MTN SA today announced a multibillion-rand sale and leaseback tower infrastructure transaction with IHS Towers, with the telco saying this brings to fruition one of the key assets within its asset realisation programme (ARP).
The operator says the transaction offer value amounts to approximately R6.4 billion and entails the sale and leaseback of 5 709 of MTN SA’s towers – comprising approximately 4 000 greenfield and 1 700 rooftop sites.
The MTN and IHS agreement comes on the back of an announcement earlier this year by MTN SA CEO Godfrey Motsa that the telco was reviewing the strategic and financial merits of a sale and leaseback deal for its portfolio of telecom towers.
Citigroup Global Markets and Standard Bank were then engaged by MTN to act as financial advisors for the proposed transaction and Webber Wentzel as legal advisors.
Former CEO Rob Shuter unveiled MTN’s asset realisation programme in March 2019, in which assets that were not of long-term strategic value would be sold when market conditions were conducive.
With the concluded agreement, IHS, which has in recent months been on the tower acquisition trail in Latin America, will now own 70% of the South African towers business, with the remaining 30% owned by a B-BBEE consortium.
The company says it is in advanced discussions with a consortium of B-BBEE investors, which will be completed in due course.
Sam Darwish, IHS Towers chairman and CEO, comments: “I am exceptionally proud to announce IHS’s creation of the largest independent tower operator in South Africa, which represents the start of a new chapter in South Africa’s telecommunications infrastructure sector.
“The country has a growing population of almost 60 million people and we are committed to utilising our operational expertise to invest in the towers acquired and provide cutting-edge power services where necessary.
“Our long-standing relationship with MTN Group, coupled with our two decades of operation on the African continent and track record of delivering consistently strong network uptime, will enable us to deliver an infrastructure capable of meeting South Africa’s increasingly sophisticated data demands.”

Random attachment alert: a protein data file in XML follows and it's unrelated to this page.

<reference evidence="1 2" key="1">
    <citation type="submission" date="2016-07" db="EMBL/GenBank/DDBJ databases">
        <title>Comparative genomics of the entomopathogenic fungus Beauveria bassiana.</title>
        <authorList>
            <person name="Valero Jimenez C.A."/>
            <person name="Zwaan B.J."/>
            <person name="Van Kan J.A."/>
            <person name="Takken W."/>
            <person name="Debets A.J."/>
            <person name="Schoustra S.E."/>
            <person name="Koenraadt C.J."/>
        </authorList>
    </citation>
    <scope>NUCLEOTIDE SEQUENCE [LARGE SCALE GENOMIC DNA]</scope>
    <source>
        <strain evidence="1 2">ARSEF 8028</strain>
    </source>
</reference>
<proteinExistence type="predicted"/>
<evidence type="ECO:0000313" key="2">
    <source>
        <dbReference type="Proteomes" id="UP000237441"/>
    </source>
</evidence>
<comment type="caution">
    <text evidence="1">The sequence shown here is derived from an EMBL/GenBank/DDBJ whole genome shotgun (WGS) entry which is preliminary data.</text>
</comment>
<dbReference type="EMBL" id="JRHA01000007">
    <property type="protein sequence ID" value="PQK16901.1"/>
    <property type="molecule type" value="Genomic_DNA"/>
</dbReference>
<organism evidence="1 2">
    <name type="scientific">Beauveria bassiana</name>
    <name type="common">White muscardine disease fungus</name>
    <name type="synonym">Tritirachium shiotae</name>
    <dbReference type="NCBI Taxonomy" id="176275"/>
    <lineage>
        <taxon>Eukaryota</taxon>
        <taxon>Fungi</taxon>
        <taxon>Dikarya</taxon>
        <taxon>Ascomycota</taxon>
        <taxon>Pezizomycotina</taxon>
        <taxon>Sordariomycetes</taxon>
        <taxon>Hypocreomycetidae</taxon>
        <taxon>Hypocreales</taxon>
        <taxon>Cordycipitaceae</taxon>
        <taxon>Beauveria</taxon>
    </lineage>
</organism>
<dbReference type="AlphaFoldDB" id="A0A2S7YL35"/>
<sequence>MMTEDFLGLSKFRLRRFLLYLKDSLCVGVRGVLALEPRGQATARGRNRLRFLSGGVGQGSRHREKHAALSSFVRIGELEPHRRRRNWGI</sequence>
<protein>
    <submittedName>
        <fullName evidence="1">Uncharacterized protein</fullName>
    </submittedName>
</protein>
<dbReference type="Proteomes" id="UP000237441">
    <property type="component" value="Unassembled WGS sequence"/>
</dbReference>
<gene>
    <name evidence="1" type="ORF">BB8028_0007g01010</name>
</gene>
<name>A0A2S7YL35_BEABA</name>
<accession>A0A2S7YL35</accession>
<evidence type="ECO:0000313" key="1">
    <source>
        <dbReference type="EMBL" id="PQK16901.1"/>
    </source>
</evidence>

MTN says the transaction will also include the outsourcing of power and related services (power-as-a-service, or PaaS) across the entire MTN SA site footprint of approximately 12 800 – thus incorporating an additional 7 100 third-party sites.
Further, it says, one of the key goals of the transaction has been to achieve an “operating company-friendly” outcome, to ensure: “a limited financial impact on MTN SA’s current running cost versus leaseback costs; improved network performance, including improved power management; and flexibility to maximise the benefit of MTN SA’s active network-sharing (including current agreements in place with Cell C and Telkom)”.
Additionally, the telco says, cooperation between MTN and IHS will lead the two to work towards the group’s emissions targets, aligned to net-zero by 2040 for scope three emissions.
According to MTN Group, the transaction will enable its subsidiary MTN SA to service its retail and wholesale clients more efficiently, while creating substantial value, as reflected in the proceeds realised.
“Proceeds will be reinvested into strategic growth initiatives, such as securing high-demand spectrum frequencies, and providing MTN with additional balance sheet flexibility.”
Additionally, MTN has barter arrangements on approximately 2 000 sites, which are not being monetised as part of this current transaction.
Completion of the deal is subject to certain conditions precedent, including regulatory approvals, and is expected to close in the second quarter next year.
MTN first announced its ARP in March 2019, aimed at simplifying its portfolio, reduce debt and risk, improve returns and realise proceeds of at least R15 billion over three years.
Since then, MTN Group has raised billions of rands from the disposals of its stakes in investment fund Amadeus and travel platform Travelstart. The group also sold its shareholder loan in American Tower Company.